If stage fright before a presentation is the number one fear of Americans, as we so often hear, what is a person to do about it? Plenty! Here are fifteen ways you might conquer your fears and feel more confident about your ability to present successfully. Note that some of these focus on the mental thoughts and habits that can help combat nervousness, while others focus on the physical aspects of nervousness. Choose one or two that appeal to you and give them an honest try. If you still need more help, come back to the list and try another. You are sure to find a few things that make an enormous difference for you, transforming anxiety to confidence, and fear to power.
- Recognize it. How do you experience nervousness? Simply take note of what is going on inside your brain and in your body. Do you feel it as butterflies in the pit of your stomach? Or as thoughts racing around frantically? Or as tightness in your chest? Or negative thoughts and self-doubt? Note these thoughts and feelings without judgment. They are what they are. Often it is the judgment itself that makes us feel so bad. You might be able to acknowledge the feelings without judgment by thinking, “oh, there you are again. I am doing well, thank you.”
- Accept it. If fear of public speaking is universal, what’s the point of fighting it? The adrenaline is there for a good reason; to sharpen your wits and prepare you for the battle. Since it really isn’t a battle, usually, the adrenaline feels like nervousness. You could just accept the gift of adrenaline (and skip the extra cup of coffee) for what it is, your body pumping you up for success.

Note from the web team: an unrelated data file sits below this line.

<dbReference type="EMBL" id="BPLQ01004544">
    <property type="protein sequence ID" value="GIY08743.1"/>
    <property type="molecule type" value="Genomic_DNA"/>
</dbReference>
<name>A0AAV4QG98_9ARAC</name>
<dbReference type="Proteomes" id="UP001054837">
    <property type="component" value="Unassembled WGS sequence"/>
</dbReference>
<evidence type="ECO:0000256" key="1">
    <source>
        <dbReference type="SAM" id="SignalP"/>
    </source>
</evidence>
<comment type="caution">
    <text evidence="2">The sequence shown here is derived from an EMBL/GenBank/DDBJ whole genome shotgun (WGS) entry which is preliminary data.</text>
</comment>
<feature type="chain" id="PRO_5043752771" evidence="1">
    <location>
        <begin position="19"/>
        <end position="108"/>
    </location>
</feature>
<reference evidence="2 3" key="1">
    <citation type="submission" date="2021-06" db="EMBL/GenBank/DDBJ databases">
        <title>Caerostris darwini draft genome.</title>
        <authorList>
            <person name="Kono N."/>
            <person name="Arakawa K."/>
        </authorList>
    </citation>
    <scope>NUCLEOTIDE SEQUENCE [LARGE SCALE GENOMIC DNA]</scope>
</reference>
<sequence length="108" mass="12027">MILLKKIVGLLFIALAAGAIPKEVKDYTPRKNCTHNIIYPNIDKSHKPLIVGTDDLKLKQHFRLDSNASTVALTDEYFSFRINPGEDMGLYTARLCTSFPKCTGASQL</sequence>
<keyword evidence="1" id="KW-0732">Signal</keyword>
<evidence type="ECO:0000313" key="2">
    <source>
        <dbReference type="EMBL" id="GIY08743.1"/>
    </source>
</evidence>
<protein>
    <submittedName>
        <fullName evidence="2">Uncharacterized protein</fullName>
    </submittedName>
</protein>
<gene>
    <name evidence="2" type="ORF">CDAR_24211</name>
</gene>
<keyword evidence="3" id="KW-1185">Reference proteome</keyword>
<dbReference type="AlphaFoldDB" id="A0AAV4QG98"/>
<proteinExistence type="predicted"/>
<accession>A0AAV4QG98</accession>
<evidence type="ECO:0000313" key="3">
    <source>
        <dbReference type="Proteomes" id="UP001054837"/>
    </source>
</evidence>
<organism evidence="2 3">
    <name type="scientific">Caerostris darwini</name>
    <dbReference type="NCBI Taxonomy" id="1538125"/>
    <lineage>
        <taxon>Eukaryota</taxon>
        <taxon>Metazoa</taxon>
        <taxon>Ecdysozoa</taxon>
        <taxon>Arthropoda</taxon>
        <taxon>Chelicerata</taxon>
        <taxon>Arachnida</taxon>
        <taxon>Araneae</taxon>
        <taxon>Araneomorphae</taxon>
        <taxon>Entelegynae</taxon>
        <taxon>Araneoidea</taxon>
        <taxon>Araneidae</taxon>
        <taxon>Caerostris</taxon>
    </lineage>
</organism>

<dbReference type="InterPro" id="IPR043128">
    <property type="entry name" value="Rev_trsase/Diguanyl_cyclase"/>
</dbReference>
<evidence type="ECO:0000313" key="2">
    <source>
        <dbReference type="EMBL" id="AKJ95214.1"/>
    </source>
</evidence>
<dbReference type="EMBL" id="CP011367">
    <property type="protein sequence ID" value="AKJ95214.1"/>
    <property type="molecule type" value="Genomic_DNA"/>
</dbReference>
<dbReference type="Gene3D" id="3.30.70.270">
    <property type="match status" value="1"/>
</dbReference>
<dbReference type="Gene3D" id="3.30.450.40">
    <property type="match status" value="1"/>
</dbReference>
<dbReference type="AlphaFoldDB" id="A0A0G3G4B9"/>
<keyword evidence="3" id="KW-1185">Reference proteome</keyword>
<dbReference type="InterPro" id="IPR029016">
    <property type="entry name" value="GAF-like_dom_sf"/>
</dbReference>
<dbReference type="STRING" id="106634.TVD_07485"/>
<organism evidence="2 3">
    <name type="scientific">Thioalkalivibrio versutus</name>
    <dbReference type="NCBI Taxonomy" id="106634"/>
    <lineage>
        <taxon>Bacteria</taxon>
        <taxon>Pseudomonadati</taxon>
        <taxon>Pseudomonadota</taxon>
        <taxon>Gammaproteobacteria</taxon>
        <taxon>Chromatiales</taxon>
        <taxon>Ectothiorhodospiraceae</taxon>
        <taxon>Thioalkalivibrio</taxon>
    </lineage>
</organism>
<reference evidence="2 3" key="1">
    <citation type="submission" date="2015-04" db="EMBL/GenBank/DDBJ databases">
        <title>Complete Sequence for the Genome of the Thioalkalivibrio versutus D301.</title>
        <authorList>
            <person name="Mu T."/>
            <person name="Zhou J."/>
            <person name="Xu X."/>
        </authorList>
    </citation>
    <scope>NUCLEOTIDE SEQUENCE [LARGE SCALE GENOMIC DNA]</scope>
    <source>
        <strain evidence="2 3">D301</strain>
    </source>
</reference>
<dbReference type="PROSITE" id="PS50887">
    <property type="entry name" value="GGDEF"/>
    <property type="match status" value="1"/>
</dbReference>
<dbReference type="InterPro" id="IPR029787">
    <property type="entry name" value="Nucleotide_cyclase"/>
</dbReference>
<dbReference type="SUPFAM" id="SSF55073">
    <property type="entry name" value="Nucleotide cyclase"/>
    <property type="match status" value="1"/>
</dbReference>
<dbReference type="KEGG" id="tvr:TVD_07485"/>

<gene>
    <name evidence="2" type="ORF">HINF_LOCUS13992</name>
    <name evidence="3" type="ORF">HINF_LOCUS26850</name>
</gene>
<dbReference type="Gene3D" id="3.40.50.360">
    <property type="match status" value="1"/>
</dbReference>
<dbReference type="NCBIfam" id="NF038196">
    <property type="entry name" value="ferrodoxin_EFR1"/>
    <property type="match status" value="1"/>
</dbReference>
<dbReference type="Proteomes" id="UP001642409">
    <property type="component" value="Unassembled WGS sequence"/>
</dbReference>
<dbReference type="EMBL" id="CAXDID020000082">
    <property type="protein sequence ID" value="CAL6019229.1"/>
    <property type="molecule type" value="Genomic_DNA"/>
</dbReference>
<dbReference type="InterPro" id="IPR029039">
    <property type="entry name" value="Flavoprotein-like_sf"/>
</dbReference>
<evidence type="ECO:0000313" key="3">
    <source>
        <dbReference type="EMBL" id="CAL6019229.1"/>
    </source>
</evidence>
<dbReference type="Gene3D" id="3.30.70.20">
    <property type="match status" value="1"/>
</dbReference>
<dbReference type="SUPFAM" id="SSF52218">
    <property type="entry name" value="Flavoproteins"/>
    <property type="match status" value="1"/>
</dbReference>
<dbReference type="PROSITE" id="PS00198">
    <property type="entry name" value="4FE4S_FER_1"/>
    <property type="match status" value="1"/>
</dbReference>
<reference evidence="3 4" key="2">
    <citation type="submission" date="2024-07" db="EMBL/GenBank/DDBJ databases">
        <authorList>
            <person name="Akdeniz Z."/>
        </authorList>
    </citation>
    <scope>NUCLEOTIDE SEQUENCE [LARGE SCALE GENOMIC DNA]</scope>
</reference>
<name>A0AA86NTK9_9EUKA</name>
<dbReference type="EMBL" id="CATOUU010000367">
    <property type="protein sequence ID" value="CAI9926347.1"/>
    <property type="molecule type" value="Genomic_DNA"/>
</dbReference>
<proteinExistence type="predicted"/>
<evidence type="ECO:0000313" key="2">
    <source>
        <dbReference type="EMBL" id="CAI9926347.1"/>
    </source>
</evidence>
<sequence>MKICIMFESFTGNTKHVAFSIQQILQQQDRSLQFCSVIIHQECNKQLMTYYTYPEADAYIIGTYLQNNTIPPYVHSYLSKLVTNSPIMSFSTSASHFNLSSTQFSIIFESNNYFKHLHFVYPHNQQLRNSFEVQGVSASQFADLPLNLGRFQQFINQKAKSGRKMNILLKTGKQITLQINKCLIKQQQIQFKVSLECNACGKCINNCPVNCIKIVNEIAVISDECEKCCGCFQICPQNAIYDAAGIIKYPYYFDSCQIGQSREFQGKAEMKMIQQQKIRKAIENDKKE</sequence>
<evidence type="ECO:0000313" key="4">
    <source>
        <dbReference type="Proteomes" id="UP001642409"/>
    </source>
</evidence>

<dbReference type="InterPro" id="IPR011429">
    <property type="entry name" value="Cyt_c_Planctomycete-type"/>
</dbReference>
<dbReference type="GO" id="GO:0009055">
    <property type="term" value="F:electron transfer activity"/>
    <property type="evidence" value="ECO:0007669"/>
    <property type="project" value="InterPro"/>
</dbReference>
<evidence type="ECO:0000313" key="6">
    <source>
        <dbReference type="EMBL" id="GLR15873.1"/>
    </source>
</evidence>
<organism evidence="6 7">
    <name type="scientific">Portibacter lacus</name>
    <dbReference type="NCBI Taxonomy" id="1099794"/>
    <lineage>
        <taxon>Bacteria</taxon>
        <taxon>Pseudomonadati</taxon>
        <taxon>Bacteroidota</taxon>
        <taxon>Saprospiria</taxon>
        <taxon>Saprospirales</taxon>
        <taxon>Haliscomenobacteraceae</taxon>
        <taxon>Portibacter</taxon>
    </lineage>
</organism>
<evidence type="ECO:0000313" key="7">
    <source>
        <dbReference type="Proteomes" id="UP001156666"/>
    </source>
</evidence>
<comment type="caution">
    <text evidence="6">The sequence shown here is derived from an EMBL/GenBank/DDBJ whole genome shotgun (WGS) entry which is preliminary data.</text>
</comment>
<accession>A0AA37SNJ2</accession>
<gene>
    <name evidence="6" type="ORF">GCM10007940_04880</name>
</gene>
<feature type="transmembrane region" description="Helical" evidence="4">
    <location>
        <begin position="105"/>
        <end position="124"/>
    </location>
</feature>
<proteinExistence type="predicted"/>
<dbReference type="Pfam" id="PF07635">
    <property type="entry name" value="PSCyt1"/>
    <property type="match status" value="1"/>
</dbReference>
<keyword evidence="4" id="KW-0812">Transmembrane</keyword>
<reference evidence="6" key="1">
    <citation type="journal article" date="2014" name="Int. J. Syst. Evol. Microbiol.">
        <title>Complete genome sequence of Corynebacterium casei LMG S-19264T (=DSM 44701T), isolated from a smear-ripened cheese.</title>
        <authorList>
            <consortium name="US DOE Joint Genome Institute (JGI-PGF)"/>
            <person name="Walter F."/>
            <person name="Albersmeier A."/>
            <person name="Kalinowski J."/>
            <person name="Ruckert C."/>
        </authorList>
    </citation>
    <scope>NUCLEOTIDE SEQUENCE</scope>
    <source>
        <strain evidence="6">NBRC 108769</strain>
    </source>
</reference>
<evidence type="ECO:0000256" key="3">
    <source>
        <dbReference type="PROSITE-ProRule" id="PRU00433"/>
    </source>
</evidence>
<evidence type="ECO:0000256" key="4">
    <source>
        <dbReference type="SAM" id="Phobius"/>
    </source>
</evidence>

- Visualize success. Most of us are masters of visualization, capable of envisioning any number of disasters happening during our presentation. Turn that ability to good by imagining wonderful things happening; your audience loves you, they laugh at your jokes and applaud you spontaneously. They throw flowers on the stage when you speak. They line up to congratulate you. You are awesome! OK, that may not all happen, but instead of imagining disaster, why not imagine success? Enjoy the feeling and forget about fear.
- Use positive self-talk. The little voice inside your head may keep whispering about how unprepared you are, how nervous you feel, or how bored your audience will be. If you notice this negative self-talk, refuse to listen. Instead, nourish yourself with positive self-talk. “I am prepared, I am excited, and I can't wait to meet my audience.” Don’t worry if you don’t believe it at first, or it feels contrived and phony, just keep repeating the positive self-talk until it drowns out the negative.